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At 14, Cannon Place, Hampstead.

Was once occupied by the dramatist and actor Sir Gerald Du Maurier.

The House dates back to the early eighteenth century.

Two cannons form road posts outside the gate and other cannons are dotted around the garden.

The cannons are said to have been introduced by Sir James Melville, secretary of The East India Company and friend of the other Hampstead nautical notary, Admiral Barton at Grove House.

A former owner grew all the flowers mentioned in Shakespeare's plays and there is a strange oriental tree still in existence.

The two little figures in the courtyard provide interesting viewing!

An early eighteenth century house with a garden and view over London, Cannon Hall has a fine entrance and stairway.

Built into the garden wall is the ancient "lock-up", a gloomy little prison room with an arched brick roof.

The curb posts in the road are old cannon and besides these in the garden are two pieces of bronze ordnance, each about three feet in length, one dated 1640 and the other 1646, both bearing Dutch inscriptions.

The Author received an interesting enquiry and information today:

"I am researching the life of my uncle, Herbert Cecil Baker. From the late 1930s to the 60s he was the butler at Cannon Hall in Cannon Place. As a child I visited him there and my aunt Mabel,who was the cook.  Before he became a butler he was an 'officer's servant' acting as a valet,or batman, to the officer he served with during the first World War. I have been unable to find out the name of his employer. I believe he bought Cannon Hall after his home at West Tofts Hall in Norfolk was taken over as part of the Stamford Battle Area. I would love to find out more about the family. I recall being taken on a guided tour of the hall by Uncle Cecil while Aunt Mabel made us lunch in the very large kitchen. I believe the family were away on holiday and had left the butler in charge. He had many tales of parties at the Hall when politicians and members of the Royal Family,especially Princess Margaret,were among the guests.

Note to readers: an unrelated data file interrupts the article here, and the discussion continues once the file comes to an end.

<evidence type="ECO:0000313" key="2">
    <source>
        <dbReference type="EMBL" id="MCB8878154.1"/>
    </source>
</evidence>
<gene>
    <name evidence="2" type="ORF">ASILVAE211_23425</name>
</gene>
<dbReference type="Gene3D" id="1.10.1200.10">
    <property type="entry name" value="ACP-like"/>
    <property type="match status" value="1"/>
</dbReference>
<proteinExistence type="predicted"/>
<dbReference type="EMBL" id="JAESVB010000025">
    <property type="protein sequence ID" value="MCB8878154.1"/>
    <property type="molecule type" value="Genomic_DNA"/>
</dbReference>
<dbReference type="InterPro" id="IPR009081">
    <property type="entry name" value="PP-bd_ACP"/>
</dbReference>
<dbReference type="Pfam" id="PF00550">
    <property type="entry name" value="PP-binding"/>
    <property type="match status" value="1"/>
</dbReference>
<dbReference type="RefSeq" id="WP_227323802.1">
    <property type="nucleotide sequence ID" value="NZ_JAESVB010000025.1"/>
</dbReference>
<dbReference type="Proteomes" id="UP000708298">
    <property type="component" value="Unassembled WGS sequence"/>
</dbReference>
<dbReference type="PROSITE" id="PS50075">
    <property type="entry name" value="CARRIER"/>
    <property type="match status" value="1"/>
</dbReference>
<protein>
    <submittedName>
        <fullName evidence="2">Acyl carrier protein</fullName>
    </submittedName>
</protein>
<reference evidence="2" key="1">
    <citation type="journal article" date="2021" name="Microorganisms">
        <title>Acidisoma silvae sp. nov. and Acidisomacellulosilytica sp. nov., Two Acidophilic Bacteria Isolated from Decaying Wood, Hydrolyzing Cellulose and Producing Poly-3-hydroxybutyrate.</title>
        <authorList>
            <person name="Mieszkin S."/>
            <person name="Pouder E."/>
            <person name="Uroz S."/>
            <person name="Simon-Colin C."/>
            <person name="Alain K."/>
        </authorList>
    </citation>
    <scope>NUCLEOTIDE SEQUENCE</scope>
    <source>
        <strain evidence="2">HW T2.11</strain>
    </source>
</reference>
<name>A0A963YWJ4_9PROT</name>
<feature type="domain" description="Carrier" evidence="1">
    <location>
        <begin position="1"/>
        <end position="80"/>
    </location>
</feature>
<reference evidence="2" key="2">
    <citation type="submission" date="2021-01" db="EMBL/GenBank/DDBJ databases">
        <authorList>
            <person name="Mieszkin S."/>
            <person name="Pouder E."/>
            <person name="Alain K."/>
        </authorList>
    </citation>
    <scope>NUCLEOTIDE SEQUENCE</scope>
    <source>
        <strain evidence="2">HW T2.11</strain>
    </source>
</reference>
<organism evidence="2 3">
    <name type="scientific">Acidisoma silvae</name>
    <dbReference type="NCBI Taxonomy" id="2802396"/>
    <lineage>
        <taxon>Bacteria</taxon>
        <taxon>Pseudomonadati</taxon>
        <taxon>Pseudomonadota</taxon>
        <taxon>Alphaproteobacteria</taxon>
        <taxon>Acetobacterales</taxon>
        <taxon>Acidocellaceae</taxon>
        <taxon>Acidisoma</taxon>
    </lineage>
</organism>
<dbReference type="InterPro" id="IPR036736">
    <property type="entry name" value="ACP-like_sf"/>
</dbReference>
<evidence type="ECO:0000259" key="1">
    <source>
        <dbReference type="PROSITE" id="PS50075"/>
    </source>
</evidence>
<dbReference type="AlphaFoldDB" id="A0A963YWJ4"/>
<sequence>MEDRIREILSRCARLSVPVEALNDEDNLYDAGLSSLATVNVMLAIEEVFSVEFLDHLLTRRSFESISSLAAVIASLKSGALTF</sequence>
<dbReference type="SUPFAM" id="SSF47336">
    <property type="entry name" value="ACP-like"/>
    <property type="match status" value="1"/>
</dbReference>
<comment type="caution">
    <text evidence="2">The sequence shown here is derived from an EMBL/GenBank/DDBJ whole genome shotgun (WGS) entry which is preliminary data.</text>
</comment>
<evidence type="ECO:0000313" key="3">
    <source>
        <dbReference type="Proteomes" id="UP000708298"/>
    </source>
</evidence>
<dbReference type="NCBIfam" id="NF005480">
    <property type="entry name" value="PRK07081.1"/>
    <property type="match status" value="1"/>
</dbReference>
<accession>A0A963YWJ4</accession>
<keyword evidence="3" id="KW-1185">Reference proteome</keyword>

I do hope you can help with my enquiries. Thank you. Ann English

The Author has received a further enquiry regarding Cannon Hall:

"II have found your website and the posting by Ann English regarding the owners of Cannon Hall from the 1930's-1960's.  She has probably had answers long since, but we believe the owners at this time to be the Ward family.  My husband's father was Vicar of Christchurch from 1952 and Mrs Ward lived next door but one to the Vicarage.  Cannon Lodge was next door and was of course the home of John Murray the publisher.  

Mrs Ward is an illusive lady - we can find nothing about her time at Cannon Hall - all entries are taken up with the du Maurier family.   From about the mid 1960's Cannon Hall was lived in by a member of the Menzies family - we cannot remember the house being sold at that time so perhaps he was a relative of Mrs. Ward.
If you have any information perhaps you would be kind enough to share it.

Many thanks. Frances Jarvis"

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